Home Newsletter Supermarkets are tough to come by for CRE investors

Supermarkets are tough to come by for CRE investors

A number of retailers have had difficulty staying financially afloat and paying their rent during the COVID-19 pandemic. Supermarkets have been the exception, making the properties difficult to pry away from their owners, The Wall Street Journal reports. Grocery stores are one of the few retailers allowed to trade throughout the pandemic and business has been steady. U.K. grocer J Sainsbury reported a 9.3% sales increase during the final nine weeks of 2020. Overall, Britain’s grocery stores had an all-time high in Christmas sales according to Nielsen data.

Commercial real estate owners have noticed that grocery stores’ revenue has remained steady during the pandemic, which has put them in high demand. Landlords have not had any trouble collecting rent from supermarket tenants compared to other retailers. U.K.’s Supermarket Income REIT received all of the rents owed in three months through September. Meanwhile Europe’s biggest mall landlord Unibail-Rodamco-Westfield only collected 79% of rents during that time, it has been reported.

Growing demand for grocery stores is good news for CRE owners

Many grocery store real estate owners aren’t interested in selling their property right now, but the ones that do are likely in for a good profit. The enhanced competition for these properties has only raised prices—prime supermarket rent yields in Europe closed to 5.63% by the third quarter of 2020, per Savills data, compared to a 5.67% yield during the same timeframe last year. Meanwhile, yields on shopping malls expanded at that time because investors became nervous over potential cash flow issues.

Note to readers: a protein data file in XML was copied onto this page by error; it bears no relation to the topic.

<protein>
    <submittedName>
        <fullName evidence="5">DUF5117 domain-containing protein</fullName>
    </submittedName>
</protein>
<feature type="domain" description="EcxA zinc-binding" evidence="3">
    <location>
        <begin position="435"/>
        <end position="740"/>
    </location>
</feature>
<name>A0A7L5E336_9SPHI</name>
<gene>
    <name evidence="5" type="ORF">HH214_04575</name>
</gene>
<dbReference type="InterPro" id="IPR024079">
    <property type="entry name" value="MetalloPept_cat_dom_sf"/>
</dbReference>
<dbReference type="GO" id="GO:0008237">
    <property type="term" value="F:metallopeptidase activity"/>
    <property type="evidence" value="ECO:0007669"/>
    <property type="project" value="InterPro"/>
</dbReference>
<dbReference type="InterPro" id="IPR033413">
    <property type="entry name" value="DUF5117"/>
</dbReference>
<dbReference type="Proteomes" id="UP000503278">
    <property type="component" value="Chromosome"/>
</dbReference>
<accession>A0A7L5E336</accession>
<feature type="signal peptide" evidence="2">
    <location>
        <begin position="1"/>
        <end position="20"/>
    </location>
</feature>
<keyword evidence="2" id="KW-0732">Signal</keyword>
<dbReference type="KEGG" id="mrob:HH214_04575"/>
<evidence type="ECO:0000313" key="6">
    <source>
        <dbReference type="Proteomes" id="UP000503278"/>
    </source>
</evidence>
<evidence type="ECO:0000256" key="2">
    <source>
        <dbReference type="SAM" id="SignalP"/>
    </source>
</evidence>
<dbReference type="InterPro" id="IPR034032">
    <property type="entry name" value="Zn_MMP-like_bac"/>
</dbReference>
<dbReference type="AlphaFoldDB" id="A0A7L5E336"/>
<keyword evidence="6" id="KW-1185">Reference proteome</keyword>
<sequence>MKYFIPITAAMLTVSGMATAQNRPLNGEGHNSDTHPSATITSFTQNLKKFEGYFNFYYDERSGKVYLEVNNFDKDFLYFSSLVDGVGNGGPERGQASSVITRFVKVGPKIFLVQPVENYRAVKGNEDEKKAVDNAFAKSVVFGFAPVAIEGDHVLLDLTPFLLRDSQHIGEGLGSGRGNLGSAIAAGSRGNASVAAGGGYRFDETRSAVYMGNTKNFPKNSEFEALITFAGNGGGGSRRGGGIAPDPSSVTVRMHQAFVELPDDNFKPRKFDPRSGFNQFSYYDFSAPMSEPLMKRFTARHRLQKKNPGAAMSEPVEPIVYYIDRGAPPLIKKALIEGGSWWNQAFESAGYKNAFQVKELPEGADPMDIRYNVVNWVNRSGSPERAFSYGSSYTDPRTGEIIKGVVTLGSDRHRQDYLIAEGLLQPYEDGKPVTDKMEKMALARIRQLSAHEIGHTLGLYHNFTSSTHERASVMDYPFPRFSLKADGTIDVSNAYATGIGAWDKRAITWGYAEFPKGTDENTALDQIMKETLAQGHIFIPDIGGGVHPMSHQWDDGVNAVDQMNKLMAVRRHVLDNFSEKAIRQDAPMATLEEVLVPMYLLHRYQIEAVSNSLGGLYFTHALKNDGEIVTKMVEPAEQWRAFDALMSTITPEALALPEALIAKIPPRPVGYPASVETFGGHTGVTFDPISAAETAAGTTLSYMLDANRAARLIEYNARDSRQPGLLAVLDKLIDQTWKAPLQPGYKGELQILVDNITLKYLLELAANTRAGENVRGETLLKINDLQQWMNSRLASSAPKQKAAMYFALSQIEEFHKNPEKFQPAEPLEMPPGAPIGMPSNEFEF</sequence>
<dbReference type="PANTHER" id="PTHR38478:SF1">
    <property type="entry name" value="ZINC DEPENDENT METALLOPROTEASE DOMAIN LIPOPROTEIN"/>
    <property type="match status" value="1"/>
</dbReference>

U.S. investor Realty Income has had its sights set on building a supermarket portfolio in Britain, but the supply isn’t meeting the investor’s demand. Meanwhile, supermarket owners like Tesco and Carrefour have billions of dollars of property on their books, but selling any of it isn’t as attractive a proposition as it was 10 or 20 years ago. New accounting rules have made it so leases are liabilities, which have increased grocers’ leverage ratios. Additionally, not as many of Europe’s big supermarket companies are in that much need of cash. Aldi and Lidl are just a few grocers that are currently expanding, according to The Wall Street Journal.

Depending on the market, it might be more financially viable to buy back grocery stores than sell them. There’s still a chance that some grocery store CRE properties could become available, however. The COVID-19 pandemic led to more customers doing their weekly food shopping online, decreasing the need for physical properties. Meanwhile U.S. investor LCN Capital managed to acquire stores from Spanish grocer Meradona last summer.

“In five years’ time — a typical holding period for private equity — investors may be more enthusiastic about grocery shares than they are today,” Andrea Felsted wrote for Bloomberg. “German discounters Aldi and Lidl probably won’t be opening as many new stores, making them less of a threat to mainstream grocers. Meanwhile, supermarkets should be well adapted to digital channels like online ordering and delivery. It’s not hard to see how a food retail investment could be offloaded through an initial public offering. “Alternatively, a financial sponsor could hold a grocer for the long-term and benefit from its steady cash flow. Or an owner could merge a supermarket with a higher-margin non-food retailer, such as B&M European Value Retail SA, as a way to boost profits.”

Joe Dyton can be reached at joed@fifthgenmedia.com.

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